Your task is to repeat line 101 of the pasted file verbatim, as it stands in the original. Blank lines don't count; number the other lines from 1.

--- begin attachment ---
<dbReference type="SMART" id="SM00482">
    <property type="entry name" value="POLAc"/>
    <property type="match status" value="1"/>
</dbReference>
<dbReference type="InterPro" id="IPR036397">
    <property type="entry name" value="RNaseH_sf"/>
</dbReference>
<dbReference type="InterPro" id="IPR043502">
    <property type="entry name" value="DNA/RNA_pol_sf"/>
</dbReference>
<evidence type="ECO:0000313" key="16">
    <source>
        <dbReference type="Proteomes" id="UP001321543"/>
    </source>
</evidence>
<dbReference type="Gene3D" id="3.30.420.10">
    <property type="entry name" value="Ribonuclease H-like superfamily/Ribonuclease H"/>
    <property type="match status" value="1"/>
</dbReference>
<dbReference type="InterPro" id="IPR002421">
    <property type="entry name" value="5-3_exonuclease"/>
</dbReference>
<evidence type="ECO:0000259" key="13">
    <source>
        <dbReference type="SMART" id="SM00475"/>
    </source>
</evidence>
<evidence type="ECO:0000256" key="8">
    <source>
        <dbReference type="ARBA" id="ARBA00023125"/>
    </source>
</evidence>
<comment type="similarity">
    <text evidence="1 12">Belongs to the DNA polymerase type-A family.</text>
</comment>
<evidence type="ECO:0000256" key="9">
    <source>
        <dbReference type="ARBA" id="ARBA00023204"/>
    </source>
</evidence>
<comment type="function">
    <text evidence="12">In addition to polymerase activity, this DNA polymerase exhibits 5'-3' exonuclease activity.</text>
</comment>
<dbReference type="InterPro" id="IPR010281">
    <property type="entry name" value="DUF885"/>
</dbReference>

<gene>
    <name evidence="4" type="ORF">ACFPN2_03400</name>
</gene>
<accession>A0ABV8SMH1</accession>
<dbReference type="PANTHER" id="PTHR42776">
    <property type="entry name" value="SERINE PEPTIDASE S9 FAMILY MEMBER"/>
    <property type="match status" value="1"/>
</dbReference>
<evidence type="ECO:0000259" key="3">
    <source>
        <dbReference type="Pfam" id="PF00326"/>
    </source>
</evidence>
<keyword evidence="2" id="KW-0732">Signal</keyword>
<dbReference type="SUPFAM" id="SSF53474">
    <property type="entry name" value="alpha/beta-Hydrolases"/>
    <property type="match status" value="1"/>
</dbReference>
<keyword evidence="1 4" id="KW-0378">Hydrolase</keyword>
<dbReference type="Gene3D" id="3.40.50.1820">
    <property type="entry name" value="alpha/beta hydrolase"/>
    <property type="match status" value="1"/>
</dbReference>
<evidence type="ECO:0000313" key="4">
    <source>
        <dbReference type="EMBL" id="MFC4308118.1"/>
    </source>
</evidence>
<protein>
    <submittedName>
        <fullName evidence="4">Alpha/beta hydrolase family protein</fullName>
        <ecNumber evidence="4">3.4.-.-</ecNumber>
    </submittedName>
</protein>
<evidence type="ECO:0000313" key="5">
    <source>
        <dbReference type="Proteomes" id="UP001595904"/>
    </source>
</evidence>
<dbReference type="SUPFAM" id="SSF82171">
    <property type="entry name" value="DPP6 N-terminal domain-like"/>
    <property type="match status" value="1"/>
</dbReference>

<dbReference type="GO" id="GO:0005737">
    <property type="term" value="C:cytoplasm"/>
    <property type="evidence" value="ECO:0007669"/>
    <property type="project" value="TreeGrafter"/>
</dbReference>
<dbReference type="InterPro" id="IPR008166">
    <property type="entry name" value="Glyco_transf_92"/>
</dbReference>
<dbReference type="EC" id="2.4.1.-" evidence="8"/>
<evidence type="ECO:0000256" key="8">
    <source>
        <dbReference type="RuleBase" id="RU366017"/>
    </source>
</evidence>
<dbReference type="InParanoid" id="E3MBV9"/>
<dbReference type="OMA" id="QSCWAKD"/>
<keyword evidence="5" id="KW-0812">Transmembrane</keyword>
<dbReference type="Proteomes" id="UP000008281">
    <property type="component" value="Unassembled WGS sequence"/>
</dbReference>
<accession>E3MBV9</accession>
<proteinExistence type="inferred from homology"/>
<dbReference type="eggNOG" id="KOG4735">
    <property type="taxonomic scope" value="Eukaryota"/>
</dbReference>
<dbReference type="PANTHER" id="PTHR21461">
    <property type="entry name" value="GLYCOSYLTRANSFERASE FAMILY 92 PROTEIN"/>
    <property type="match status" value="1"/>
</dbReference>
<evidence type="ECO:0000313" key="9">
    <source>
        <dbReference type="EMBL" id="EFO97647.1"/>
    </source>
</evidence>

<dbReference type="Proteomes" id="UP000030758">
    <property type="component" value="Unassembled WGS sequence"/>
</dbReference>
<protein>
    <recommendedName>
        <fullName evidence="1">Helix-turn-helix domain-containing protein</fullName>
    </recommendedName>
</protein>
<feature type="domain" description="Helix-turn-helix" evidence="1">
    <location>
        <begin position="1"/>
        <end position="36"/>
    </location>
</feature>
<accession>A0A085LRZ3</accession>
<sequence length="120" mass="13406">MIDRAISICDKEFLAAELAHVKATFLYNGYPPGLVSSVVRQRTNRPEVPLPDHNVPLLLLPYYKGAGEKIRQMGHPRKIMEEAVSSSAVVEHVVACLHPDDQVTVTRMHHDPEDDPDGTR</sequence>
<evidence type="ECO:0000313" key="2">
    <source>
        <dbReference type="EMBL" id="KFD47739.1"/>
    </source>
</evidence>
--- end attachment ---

        <dbReference type="RuleBase" id="RU366017"/>